• Plots With Guns. At least we still have HardLuck.
  • PWG... Sniff... sniff... even though they always rejected my work they were very nice about it!
  • Joseph Hansen, Jerry Orbach (well, he played a PI), and Pierre Berton (non-PI related but still a great loss).
  • Will Eisner.

(And check out our suggestions...)

  • Ken Bruen's entire backlist.
  • Forget the book, I want one of those real Maltese Falcons. Or two, as bookends.
  • L.A. Confidential and Peter Gunn on DVD.
  • A real television mystery channel. Starz' Mystery is a joke.
  • An endless supply of bullets -- there are just too many assholes out there.
  • A new fedora - seriously, my old one that hung on the wall got all tattered.
  • Mannix on DVD.

Make up your own damn questions!

  • What the hell happened to Judas? Anybody know? I was meant to be in their next issue over two years ago!

Further Comments, Suggestions, etc.

  • "Time for Jim's annual rant: Every year about this time, we get to listen to some pinhead mewl like a kitten stuck in a chipper shredder that there's too many female/black/gay PI's. The implication is that the PI needs to be a white, male cardboard cutout shuffling down dark, damp streets muttering lame cliche-ridden voiceovers. (And speaking as a white male, I'm offended they think we should be cardboard cutouts.)
    Screw that. Spare us the retreads in fedoras. It's the 2000's and the middle of the decade at that. Onward and upward, not backward and dead in the water. If someone wants to write a Asian lesbian parapelegic PI who writes erotic poetry and owns 20 cats, all while packing a .45 and guzzling Old Grandad like it was water, hell, if it works, go right on ahead.
    (Jim Winter from: Cincinnati -- otherwise known as "That Damned Red City!!!")
  • "Just keep it up guys. I love the fact that you're paying now. It's probably going to make it a lot harder for me to get a story accepted here. Which means I have to step it up. Which is a challenge, which is always good."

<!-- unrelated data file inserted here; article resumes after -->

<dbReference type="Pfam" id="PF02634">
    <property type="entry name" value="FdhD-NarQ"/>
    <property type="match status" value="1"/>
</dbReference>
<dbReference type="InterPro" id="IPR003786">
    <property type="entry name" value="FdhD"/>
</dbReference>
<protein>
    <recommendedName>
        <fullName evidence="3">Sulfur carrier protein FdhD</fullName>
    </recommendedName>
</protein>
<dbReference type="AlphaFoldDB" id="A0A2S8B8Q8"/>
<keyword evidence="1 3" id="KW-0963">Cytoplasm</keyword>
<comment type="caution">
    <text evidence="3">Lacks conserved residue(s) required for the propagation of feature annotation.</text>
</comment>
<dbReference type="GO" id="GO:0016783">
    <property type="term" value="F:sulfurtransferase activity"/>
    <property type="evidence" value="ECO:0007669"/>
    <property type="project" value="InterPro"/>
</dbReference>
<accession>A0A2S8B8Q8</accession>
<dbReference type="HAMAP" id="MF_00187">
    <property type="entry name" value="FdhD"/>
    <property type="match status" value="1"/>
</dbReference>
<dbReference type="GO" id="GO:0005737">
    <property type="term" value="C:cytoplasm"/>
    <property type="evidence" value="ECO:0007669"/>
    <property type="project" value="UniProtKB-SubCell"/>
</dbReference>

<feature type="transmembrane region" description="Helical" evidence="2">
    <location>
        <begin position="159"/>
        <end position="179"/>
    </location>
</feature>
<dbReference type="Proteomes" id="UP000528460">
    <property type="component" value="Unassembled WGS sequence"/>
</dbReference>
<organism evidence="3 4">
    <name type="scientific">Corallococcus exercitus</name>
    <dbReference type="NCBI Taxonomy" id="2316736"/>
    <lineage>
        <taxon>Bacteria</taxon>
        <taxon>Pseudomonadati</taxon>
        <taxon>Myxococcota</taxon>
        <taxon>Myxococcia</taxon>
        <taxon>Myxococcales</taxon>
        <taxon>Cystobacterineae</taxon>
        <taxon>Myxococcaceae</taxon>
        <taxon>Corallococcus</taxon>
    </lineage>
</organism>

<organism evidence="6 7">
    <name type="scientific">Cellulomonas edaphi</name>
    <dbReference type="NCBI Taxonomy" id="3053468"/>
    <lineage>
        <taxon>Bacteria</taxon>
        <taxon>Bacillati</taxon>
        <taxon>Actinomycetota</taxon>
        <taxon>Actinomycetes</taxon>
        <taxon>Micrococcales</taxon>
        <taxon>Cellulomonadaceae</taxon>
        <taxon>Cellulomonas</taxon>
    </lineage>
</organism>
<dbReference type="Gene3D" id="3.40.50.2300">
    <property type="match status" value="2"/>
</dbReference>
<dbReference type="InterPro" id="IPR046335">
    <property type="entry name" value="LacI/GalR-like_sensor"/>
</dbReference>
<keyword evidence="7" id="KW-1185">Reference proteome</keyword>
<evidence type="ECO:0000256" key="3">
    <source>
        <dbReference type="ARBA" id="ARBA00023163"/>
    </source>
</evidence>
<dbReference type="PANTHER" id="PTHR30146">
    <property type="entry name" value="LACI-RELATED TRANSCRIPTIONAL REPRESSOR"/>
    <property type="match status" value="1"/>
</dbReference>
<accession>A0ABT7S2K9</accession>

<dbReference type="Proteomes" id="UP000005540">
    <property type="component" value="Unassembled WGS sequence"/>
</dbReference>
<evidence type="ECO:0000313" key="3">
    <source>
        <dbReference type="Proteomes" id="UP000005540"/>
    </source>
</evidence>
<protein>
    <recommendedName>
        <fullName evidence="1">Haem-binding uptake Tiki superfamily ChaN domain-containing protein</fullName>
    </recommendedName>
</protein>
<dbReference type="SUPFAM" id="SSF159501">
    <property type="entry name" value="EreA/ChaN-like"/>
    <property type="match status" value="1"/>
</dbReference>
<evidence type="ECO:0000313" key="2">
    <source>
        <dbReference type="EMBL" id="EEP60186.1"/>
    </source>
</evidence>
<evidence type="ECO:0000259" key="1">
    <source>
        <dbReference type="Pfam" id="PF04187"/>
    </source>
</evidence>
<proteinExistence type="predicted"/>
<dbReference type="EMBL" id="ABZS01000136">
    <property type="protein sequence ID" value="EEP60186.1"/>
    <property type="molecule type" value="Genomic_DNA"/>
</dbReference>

(David White from New Jersey)
  • "Thanks for the mention, Kevin. Action is my reward. Great working with you."
    (Gerald So)
  • "Listen bitch, to guys like you who just read and write about tough guys, the idea of actually being one seems like a farce... blah blah blah ... Hopefully one day you'll do time and realize what a pussy world you inhabit."
    (This wasn't addressed to the poll, but it's the sort of fan mail I get every now and then -- thought I'd share.)
  • "Congrats on a great site, lads... just what I need to get my PI fix every once in a while... Keep it up! And please don't go disappearing on us like everyone else seems to be..."
    (Russell from Scotland)
    (Well, assuming the previous correspondent's most fervent hopes don't come true, I ain't going nowhere...)
  • "I'll side with Jim on this one. The idea of a PI being a rough-and-tumble two-fisted justice-bringer is about as original and as needed as a swift kick in the balls. You want Mike Hammer, you read Mike Hammer, but don't expect a generation of writers who aren't interested in Commie-bashing or misogyny to agree. It belongs at the back of the comic book shop, far away from the stacks of Angeltown and Road To Perdition. A PI is supposedly a man of his times, and if Hammer were knocking about right now, he'd be sitting in his trailer, whacked off his face on brandy and polishing his gun. Because there's a major difference between a tough guy and an impotent psycho.
    Having said all that, thanks for the mention, Senor Smith (God knows what I did to deserve it) and, now that you're a paying site, how's about having deadlines for submissions?
    Just a thought..."
    (Ray Banks from the U.K)
    (Deadlines? God, then I'D have to meet them too!!! Are you nuts???)
  • "Not enough UK PI stuff is written. It's still predominantly a US thing. UK stuff still tends to be police based."
    (Kieran Carey from London, UK)

Staff Members and Contributors of the Year

  • Gerald So
    The fiction meister!
  • Dale Stoyer
  • Jim Winter
  • Dave White
  • Ray Banks